In 1980 the National Petroleum Council published a resource appraisal for Devonian shales in the Appalachian, Michigan, and Illinois basins. Their Illinois basin estimate of 86 TCFG in-place has been widely cited but never verified nor revised. The NPC estimate was based on extremely limited canister off-gas data, used a highly simplified volumetric computation, and is not useful for targeting specific areas for gas exploration. In 1994 we collected, digitized, and normalized 187 representative gamma ray-bulk density logs through the New Albany across the entire basin. Formulas were derived from core analyses and methane adsorption isotherms to estimate total organic carbon (r{sup 2}=0.95) and gas content (r{sup 2}=0.79-0.91) from shale bulk density. Total gas in place was then calculated foot-by-foot through each well, assuming normal hydrostatic pressures and assuming the shale is gas saturated at reservoir conditions. The values thus determined are similar to peak gas contents determined by canister off-gassing of fresh cores but are substantially greater than average off-gas values. Greatest error in the methodology is at low reservoir pressures (or at shallow depths), however, the shale is generally thinner in these areas so the impact on the total resource estimate is small. The total New Albany gas in place was determined by integration to be 323 TCFG. Of this, 210 TCF (67%) is in the upper black Grassy Creek Shale, 72 TCF (23%) in the middle black and gray Selmier Shale, and 31 TCF (10%) in the basal black Blocher Shale. Water production concerns suggest that only the Grassy Creek Shale is likely to be commercially exploitable.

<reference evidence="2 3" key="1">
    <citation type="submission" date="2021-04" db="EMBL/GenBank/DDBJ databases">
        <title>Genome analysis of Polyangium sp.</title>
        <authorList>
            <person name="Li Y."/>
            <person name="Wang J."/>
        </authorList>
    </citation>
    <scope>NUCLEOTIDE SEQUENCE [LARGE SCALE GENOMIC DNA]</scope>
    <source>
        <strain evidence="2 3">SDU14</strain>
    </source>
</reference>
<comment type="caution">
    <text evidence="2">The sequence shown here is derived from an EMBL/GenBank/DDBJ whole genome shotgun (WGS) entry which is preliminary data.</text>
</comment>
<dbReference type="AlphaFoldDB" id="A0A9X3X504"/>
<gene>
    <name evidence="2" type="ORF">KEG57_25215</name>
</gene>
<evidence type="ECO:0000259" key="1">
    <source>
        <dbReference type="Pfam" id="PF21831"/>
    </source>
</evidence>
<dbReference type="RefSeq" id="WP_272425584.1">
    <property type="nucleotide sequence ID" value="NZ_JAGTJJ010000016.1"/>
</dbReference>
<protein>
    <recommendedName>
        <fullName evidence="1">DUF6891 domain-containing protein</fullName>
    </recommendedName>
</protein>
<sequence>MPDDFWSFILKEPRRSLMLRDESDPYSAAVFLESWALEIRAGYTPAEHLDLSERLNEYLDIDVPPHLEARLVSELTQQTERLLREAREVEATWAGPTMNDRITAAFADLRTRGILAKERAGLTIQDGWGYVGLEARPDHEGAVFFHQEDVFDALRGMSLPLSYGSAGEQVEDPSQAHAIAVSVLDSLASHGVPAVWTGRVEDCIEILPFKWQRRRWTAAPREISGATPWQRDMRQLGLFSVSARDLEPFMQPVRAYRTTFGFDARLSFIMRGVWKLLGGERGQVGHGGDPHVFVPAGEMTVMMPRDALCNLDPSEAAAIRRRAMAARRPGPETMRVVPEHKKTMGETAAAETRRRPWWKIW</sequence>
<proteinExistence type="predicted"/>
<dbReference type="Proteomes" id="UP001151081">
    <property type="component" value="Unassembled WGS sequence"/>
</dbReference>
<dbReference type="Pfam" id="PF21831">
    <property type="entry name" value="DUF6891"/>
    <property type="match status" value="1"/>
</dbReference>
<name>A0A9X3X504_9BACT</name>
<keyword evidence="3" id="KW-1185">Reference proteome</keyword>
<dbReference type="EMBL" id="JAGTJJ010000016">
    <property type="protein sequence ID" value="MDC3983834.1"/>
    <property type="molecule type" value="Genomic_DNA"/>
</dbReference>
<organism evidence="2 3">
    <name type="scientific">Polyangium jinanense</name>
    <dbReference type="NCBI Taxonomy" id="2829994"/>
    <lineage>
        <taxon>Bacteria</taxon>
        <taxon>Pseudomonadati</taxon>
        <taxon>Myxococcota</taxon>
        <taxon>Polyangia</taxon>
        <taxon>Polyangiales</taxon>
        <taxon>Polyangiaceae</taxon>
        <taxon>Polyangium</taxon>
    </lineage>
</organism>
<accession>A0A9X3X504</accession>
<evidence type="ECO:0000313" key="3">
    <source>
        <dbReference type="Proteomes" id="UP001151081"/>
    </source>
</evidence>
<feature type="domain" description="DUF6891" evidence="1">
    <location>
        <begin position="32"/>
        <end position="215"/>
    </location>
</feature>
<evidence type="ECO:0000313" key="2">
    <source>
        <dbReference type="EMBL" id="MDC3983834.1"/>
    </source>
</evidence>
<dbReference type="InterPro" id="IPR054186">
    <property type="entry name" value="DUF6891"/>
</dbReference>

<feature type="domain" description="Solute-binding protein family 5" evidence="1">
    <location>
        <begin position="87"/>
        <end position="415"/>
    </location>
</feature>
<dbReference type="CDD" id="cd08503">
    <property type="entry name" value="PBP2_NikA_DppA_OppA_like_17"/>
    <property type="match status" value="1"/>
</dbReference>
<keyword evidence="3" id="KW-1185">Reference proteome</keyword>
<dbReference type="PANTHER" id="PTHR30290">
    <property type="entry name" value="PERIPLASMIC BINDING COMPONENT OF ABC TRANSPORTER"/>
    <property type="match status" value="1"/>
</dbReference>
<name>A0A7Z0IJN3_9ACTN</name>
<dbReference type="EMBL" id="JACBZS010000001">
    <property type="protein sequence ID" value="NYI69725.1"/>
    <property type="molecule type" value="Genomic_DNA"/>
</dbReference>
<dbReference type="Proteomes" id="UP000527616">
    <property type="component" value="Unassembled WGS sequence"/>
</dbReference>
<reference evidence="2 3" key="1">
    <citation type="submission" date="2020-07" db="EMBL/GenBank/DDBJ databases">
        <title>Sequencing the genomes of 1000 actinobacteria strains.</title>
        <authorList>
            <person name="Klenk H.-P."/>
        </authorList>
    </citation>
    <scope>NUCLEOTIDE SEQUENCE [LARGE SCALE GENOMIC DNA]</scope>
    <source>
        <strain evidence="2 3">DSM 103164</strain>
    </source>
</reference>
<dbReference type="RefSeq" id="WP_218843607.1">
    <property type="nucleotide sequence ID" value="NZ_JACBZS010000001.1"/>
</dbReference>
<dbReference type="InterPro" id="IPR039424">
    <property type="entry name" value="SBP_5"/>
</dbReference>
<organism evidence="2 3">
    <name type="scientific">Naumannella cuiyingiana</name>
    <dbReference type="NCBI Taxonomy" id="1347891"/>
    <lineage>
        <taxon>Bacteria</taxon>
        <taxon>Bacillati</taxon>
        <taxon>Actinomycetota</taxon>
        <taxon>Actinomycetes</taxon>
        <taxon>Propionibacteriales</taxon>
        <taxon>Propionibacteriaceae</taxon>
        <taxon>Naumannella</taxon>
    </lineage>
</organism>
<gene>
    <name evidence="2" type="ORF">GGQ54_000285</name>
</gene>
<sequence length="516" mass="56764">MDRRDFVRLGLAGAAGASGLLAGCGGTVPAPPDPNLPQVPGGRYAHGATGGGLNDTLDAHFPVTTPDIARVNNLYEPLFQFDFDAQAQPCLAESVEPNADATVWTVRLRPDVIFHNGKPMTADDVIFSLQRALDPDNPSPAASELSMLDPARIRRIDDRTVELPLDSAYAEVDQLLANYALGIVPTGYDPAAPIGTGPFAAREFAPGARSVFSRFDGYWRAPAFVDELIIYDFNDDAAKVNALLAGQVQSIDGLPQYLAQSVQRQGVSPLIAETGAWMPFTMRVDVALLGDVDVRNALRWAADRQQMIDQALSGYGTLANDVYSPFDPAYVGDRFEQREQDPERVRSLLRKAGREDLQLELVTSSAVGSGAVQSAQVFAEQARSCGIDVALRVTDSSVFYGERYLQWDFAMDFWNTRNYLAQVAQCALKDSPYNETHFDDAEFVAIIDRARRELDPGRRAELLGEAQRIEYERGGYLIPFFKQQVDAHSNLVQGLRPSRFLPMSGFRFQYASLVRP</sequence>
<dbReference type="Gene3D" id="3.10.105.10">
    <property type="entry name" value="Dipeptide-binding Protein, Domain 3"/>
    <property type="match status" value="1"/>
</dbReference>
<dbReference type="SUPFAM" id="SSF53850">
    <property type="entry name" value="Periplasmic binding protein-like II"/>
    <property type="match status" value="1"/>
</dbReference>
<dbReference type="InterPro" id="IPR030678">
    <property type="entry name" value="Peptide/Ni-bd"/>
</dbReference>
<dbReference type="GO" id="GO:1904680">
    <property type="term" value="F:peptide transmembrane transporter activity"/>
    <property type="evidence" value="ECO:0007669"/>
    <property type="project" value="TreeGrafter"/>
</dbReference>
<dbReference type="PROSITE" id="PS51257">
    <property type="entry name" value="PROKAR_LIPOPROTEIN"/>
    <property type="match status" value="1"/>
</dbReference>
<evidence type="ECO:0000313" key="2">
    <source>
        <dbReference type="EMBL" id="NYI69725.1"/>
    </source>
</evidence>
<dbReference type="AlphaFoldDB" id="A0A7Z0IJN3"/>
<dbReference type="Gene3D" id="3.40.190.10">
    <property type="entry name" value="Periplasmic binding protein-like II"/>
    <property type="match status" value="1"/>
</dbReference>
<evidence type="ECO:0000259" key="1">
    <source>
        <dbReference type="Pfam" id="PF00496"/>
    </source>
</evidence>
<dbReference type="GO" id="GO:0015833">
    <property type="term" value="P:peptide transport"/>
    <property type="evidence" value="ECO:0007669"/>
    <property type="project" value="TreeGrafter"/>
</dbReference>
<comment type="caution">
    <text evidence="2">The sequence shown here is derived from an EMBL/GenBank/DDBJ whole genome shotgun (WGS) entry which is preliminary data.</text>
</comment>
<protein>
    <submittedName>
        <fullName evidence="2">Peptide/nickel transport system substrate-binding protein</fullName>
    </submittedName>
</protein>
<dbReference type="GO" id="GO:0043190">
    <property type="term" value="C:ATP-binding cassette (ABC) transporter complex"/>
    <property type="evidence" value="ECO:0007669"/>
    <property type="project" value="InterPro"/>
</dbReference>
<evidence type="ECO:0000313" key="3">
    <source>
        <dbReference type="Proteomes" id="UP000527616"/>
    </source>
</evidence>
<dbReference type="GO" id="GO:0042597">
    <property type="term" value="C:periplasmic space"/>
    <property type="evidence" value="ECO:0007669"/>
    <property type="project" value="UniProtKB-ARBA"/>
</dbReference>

3. Devonian shale gas resource assessment, Illinois basin

    SciTech Connect

    Cluff, R.M.; Cluff, S.G.; Murphy, C.M. )

    1996-01-01